A Mother’s Love
In honour of Mother’s Day and the release of our new resource: Talking to Kids About Metastatic Breast Cancer, we’re sharing the revealing yet vulnerable stories from mothers in our community to help pull back the curtain that an MBC diagnosis hangs over motherhood.
Tears well at the thought.
The thought of all they’ve had to witness and bear having a mom with cancer that won’t go away. The cancer that came back after the operation and all the special medicines and all the special lights.
As much as we try to keep life ‘normal’ for them, they see the medicines in the fridge, the calendar with appointment after appointment after appointment, the mom who is always resting as they bound through the door after a long day at school. They try not to show their disappointment when I can’t always attend school events because of germ factors or activity expectations, but I see and hear it in their voices and it breaks my heart just a little more every time.
They are resilient, no doubt, but they’ve been given a burden in life that is heavy. Their little shoulders were never meant to carry so much. It’s not fair, but it’s the reality. People often tell me how strong I am, how amazed they are at my ability to ‘keep it together’ with it all. But any mom in my shoes is doing the same. Doing the best they can with whatever life has thrown at them. Because our kids deserve nothing less than the best of us. Sure, the best might sometimes take a backseat to the tired and sore and troubled or distant, but you find a way to move past it and keep going. For them. Always for them.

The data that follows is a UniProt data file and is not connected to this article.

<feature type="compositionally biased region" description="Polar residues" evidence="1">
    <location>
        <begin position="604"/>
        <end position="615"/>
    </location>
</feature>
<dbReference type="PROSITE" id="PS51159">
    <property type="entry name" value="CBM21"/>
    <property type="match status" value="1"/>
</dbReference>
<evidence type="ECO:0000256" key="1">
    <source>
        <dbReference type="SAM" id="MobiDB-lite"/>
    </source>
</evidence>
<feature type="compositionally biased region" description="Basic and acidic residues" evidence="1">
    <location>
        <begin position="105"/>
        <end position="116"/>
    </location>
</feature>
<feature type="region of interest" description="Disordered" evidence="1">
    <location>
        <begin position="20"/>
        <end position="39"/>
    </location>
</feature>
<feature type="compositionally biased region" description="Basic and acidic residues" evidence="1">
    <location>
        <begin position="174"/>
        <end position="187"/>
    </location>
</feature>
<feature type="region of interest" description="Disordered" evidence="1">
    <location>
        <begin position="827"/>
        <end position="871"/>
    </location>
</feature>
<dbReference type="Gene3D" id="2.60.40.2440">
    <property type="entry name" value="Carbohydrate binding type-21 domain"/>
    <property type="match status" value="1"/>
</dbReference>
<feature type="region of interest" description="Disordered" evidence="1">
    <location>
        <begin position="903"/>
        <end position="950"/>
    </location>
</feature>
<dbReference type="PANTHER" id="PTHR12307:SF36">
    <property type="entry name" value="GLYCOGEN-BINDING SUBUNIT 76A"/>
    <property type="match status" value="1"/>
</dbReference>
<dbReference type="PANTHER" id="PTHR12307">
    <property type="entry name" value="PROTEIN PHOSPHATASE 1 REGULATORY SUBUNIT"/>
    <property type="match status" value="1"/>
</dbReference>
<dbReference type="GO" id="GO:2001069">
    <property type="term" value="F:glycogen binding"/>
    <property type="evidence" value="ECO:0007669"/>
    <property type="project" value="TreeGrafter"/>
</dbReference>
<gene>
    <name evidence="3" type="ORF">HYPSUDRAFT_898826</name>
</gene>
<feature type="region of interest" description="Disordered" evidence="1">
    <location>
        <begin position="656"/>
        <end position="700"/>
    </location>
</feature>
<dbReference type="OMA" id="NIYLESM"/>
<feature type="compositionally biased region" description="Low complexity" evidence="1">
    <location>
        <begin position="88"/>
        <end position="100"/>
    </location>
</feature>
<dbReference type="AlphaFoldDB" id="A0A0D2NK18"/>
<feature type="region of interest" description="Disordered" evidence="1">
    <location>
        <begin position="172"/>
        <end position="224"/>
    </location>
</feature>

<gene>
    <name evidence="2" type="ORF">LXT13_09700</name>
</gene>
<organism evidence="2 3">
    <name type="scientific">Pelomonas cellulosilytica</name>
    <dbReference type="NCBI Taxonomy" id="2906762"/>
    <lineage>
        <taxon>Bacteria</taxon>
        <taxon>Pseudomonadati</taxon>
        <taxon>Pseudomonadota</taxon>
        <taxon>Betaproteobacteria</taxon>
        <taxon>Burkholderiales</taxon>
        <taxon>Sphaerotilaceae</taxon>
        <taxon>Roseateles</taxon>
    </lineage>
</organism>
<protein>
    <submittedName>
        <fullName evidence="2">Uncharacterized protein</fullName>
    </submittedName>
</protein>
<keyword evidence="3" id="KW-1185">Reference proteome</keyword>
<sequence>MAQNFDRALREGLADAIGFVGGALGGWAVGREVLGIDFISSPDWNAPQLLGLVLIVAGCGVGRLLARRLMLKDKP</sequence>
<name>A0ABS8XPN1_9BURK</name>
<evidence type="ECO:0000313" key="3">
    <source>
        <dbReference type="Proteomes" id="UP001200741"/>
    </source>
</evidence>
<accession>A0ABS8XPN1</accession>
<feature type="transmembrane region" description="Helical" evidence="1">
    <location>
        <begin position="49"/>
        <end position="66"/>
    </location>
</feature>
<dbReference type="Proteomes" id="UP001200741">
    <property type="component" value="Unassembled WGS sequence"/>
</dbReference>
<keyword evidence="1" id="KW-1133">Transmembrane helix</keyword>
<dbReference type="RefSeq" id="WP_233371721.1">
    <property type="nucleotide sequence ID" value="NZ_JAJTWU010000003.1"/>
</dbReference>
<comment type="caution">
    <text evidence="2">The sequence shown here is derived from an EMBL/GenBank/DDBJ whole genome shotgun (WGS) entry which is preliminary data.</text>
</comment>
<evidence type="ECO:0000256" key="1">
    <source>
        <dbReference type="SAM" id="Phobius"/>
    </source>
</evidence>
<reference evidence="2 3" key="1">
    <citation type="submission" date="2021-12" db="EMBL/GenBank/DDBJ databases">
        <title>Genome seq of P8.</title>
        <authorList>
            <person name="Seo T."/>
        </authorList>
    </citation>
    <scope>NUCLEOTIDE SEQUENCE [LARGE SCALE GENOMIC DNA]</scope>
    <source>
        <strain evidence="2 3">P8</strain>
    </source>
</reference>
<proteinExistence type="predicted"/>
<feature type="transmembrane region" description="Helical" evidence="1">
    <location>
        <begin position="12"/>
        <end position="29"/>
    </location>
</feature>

So if you want to help a mom with cancer, help her kids. Share some love, a little patience, a helping hand, a treat, some gentle words, a kind gesture. My heart is lighter knowing the diamonds of my life, my greatest treasures, my loves, are carried through life with the help of our village.
Chloe, T.J. and Maddie – The words I want to say to you sometimes get tangled up in all the lovestrings connecting you to my heart. But every day, I tell you I love you. Every, every day. So that the echo of those little words, shared by your mom, heard a million times over as you grew and grew and grew, are with you always, no matter what. Vesna Zic-Côté
Navigating metastatic or stage 4 breast cancer presents its own set of unique needs and challenges, especially when it comes to communicating this disease to family members. Rethink Breast Cancer’s new resource: Talking to Kids About Metastatic Breast Cancer, written by Child Life Specialist Morgan Livingstone, offers tools and tips for creating a healthy environment by talking to children openly and honestly about all stages of MBC, from diagnosis, through treatment and end of life. For more information on Rethink’s resources for young families, visit this page.
Vesna Zic-Côté is a member of Rethink’s Metastatic Breast Cancer Advisory Board. Initially diagnosed with breast cancer in 2012, Vesna is now in active treatment for Metastatic Breast Cancer (MBC) since early 2017.